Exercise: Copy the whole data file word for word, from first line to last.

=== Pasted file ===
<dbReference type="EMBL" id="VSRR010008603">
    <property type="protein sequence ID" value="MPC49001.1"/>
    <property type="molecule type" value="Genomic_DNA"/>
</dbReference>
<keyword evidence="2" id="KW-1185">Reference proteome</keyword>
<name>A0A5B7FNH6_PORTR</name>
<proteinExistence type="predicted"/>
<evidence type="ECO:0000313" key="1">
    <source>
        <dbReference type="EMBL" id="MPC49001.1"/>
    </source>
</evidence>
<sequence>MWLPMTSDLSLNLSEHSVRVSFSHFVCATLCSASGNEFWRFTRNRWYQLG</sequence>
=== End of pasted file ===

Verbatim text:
<dbReference type="EMBL" id="VSRR010008603">
    <property type="protein sequence ID" value="MPC49001.1"/>
    <property type="molecule type" value="Genomic_DNA"/>
</dbReference>
<keyword evidence="2" id="KW-1185">Reference proteome</keyword>
<name>A0A5B7FNH6_PORTR</name>
<proteinExistence type="predicted"/>
<evidence type="ECO:0000313" key="1">
    <source>
        <dbReference type="EMBL" id="MPC49001.1"/>
    </source>
</evidence>
<sequence>MWLPMTSDLSLNLSEHSVRVSFSHFVCATLCSASGNEFWRFTRNRWYQLG</sequence>